Summary. PTC Creo Illustrate has become the preferred tool to use for generating images of 3D Creo Parametric models for several reasons. First, the process to isolate the components needed for a specific figure is easier when using the sBOM functionality. Second, the display of the geometry is an improvement over other solutions we have used. Lastly, the ability to add explode lines, balloons and 3D symbols will raise the bar on service documentation.

As companies upgrade blocky legacy designs to make them more stylized and ergonometric, they more than ever need specialized tools capable of defining the flowing surfaces that usually distinguish cutting-edge industrial design.


But traditional industrial design tools are not capable of producing mathematically-precise, functional and manufacturable designs. It’s usually necessary to use separate tools for industrial design and engineering - either starting from scratch when moving the design from one tool to the other, or else going through a time-consuming and error-prone translation process.


Combining design with engineering. The freestyle design capabilities in PTC Creo Parametric 2.0 bridge this gap by providing the ability to work interactively with free surfacing capabilities comparable to leading-edge industry design tools within PTC Creo Parametric mechanical design environment.


PTC Creo Parametric combines the surfacing capabilities needed to turn out a stylish product with the mechanical design, design analysis, and documentation tools needed to define a manufacturable product.


For example, PTC Creo Parametric 2.0 allows you to import a 2D image, such a sketch from the back of a napkin, scale it and position it in 3D space. Using the image as a guide, you can then create a solid primitive using the freestyle capabilities with a control mesh outside the primitive.


Simply by dragging control points you can move faces and edges and extrude surfaces in 3D space to modify the design while the software automatically maintains continuity between the product’s surfaces. With a few clicks you can add features to the design—such as holes, bosses, fillets, chamfers and lips—and pull on the new control points that appear with the feature to interactively modify its size and shape.


Whirlpool saves times. Whirlpool Corporation—the world’s leading manufacturer of kitchen, laundry and home appliances—is one of the early adopters of the freestyle capabilities of PTC Creo Parametric 2.0.


Vince Haley, principal studio engineer within Global Consumer Design (GCD) at Whirlpool, explains: “By leveraging the full breadth of tools in PTC Creo Parametric 2.0, our Studio Engineering team has met with increased success in delivering and maintaining the original design intent as we move along the development process. Our engineering counterparts appreciate our efforts and the value we bring to the process by assuring that manufacturing and engineering considerations have been ‘baked in’ as preliminary considerations.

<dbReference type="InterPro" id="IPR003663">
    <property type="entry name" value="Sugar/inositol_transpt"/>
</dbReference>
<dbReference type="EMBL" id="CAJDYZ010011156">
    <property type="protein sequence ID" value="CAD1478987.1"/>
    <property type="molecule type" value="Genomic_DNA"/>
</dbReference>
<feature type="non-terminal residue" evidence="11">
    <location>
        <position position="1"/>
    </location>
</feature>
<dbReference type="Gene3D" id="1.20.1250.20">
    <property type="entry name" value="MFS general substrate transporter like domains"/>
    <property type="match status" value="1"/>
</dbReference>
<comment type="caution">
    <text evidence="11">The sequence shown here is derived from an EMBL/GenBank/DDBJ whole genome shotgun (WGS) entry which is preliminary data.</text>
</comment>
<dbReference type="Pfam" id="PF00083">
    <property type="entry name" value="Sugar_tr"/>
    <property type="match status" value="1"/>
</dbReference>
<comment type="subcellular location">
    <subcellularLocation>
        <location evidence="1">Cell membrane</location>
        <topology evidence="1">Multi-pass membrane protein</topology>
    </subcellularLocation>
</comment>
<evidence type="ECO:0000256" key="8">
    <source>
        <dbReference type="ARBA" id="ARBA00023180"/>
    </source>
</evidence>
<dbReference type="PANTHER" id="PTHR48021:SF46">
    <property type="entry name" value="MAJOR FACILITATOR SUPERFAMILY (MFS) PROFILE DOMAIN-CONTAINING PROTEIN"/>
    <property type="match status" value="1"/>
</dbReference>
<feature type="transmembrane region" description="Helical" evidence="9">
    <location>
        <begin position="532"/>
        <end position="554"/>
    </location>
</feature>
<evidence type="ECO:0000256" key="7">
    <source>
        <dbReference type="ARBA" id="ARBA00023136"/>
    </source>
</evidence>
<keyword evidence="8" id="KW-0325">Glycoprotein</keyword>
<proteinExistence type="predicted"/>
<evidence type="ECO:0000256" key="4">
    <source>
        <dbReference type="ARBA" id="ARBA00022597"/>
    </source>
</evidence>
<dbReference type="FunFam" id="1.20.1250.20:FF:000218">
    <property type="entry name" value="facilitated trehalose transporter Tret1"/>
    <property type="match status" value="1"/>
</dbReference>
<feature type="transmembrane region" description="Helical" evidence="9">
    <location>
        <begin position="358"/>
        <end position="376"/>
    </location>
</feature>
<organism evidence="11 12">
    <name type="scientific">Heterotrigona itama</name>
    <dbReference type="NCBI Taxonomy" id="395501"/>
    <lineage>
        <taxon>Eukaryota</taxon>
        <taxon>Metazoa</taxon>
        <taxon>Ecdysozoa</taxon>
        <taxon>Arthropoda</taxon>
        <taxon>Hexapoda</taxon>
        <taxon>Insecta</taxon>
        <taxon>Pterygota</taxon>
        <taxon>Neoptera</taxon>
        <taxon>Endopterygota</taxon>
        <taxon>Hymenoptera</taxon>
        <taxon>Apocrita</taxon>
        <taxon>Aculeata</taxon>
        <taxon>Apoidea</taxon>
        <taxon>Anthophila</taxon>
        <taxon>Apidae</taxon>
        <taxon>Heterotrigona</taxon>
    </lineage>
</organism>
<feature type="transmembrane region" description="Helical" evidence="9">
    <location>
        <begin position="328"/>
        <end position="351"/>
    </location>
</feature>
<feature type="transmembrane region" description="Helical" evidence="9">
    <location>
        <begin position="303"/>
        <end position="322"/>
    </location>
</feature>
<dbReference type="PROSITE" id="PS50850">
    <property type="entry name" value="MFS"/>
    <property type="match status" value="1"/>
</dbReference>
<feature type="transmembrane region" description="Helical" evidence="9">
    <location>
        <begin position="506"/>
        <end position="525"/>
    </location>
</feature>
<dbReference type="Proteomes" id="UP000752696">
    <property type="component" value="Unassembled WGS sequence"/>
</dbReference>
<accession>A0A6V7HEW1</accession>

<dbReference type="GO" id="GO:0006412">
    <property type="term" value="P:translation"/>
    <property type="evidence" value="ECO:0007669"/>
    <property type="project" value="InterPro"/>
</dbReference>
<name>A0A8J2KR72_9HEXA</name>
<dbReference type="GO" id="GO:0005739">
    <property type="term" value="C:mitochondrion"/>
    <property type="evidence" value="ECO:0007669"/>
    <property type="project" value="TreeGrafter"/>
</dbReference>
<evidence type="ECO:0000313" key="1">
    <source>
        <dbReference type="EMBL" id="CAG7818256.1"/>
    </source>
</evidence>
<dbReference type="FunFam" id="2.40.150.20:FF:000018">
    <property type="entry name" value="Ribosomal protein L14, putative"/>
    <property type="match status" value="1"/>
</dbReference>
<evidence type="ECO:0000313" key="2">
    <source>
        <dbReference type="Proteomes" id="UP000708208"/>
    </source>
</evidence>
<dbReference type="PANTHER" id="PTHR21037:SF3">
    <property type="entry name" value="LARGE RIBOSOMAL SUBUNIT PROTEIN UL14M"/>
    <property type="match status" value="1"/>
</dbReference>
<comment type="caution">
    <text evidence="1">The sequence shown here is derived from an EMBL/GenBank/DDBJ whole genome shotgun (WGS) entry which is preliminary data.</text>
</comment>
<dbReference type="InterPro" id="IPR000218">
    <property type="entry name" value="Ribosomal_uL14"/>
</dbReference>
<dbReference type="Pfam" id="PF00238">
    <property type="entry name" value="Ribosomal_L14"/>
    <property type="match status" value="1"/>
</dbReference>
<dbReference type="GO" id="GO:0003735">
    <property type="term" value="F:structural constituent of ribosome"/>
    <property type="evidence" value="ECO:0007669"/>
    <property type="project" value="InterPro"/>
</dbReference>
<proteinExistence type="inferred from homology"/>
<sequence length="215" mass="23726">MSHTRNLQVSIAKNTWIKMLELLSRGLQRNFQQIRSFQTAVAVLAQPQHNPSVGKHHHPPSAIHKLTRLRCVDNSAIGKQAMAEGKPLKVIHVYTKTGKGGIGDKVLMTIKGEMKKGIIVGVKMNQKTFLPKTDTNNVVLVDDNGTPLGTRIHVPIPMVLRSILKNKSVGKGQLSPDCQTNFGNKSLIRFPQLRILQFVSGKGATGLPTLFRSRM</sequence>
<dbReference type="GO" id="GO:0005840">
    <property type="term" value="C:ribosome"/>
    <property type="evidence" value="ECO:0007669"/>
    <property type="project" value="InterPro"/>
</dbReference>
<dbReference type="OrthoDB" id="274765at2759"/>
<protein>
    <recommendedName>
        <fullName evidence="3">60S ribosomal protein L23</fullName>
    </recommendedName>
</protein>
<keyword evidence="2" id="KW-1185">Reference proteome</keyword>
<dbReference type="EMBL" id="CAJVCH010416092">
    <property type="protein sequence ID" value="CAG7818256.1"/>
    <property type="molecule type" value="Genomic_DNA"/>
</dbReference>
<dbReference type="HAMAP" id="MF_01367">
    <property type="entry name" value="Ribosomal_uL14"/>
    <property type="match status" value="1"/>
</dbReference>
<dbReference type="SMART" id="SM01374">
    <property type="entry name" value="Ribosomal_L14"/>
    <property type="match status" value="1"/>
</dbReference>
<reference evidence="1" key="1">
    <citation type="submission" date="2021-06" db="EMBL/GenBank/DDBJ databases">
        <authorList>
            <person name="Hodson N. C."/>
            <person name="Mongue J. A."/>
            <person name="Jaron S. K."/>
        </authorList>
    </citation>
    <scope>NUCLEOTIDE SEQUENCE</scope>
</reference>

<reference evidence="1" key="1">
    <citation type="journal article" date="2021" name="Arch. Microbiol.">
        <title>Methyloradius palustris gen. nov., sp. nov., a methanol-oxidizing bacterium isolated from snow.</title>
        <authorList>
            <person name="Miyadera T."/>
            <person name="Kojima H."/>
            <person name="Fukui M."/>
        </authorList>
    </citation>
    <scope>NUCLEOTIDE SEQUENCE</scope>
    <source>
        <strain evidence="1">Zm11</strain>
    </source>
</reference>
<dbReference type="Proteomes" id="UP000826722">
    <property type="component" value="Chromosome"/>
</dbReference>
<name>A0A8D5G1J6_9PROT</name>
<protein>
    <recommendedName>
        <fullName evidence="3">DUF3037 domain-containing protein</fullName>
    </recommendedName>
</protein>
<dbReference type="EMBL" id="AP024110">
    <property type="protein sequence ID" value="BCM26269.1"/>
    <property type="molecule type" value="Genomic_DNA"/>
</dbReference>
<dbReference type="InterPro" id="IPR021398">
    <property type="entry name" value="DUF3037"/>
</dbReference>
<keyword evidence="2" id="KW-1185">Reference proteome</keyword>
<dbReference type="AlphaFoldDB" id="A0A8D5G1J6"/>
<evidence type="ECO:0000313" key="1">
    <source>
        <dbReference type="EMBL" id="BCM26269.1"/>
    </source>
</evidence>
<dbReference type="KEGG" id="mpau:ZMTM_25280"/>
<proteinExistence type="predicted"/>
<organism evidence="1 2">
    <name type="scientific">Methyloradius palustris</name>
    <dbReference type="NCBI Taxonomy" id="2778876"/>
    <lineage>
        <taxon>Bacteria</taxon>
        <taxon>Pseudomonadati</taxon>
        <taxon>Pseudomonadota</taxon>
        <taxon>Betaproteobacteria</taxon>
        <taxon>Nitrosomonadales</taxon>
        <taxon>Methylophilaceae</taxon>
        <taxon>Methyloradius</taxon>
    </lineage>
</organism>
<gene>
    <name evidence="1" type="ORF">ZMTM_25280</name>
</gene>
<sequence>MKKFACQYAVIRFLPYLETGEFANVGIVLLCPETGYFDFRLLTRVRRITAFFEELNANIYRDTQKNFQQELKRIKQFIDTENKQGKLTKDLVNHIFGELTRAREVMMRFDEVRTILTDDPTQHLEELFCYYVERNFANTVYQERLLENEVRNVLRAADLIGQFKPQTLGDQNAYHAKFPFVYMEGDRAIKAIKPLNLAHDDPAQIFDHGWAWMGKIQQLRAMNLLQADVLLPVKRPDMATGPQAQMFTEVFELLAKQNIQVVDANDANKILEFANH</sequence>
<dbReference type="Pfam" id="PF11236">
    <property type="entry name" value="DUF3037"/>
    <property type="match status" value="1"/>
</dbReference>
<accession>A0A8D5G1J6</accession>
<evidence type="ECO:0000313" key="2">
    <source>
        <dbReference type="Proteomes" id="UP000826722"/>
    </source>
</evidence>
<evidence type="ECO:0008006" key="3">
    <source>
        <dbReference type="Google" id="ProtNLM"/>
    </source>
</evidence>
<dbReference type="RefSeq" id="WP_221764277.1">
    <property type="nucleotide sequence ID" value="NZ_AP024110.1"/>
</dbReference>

“One way that PTC Creo 2.0 is adding efficiency and saving time is related to what you might call the picks and clicks,” Haley says. He estimates that there’s about a 15 percent time savings when working within the Creo sketcher environment and as much as 20 to 25 percent time savings with PTC Creo Parametric from a surfacing standpoint.


“The freestyle design capabilities are a real breakthrough,” says Nout van Heuman, Dutch freelance industrial designer who is creating award winning designs with the freestyle capabilities. “Most of the products I work on are highly ergonomic and require very smooth shapes and transitions. With PTC Creo, I can easily and quickly create and change those curves and surfaces, saving substantial time.”


Starting with eye-catching sketches from Jansen Creative Design, van Heuman created the complex design of the Ophiro electric motorcycle in just eight days using PTC Creo Parametric. “I created the smooth continuous body shape as one part using advanced surface options in PTC Creo and then I sectioned it to produce the different manufacturable parts,” Heuman says. The motorcycle won Accenture’s Innovation Award in the Energy category and All About Bikes magazine says it may be the world’s best looking electric motorcycle.


Another highly regarded van Heuman project is the Artisides OIO electric guitar which started with specs from Aristides Instruments and a beautiful 3D design from design bureau Bouwmeester van Rens. The guitar’s body and neck are designed as one piece. This helps create a streamlined look and ensures the guitar vibrates with maximum intensity. As a result, each note or chord fades away very slowly and continuously in a leisurely sustain.


“I created all the main parts of the guitar, including strings and tuners, in PTC Creo Parametric,” van Heuman says. “By using the parametric modeling approach, I can simply change the scale and neck angle of the guitar and the whole design correctly updates.” The production mold was also created in PTC Creo Parametric.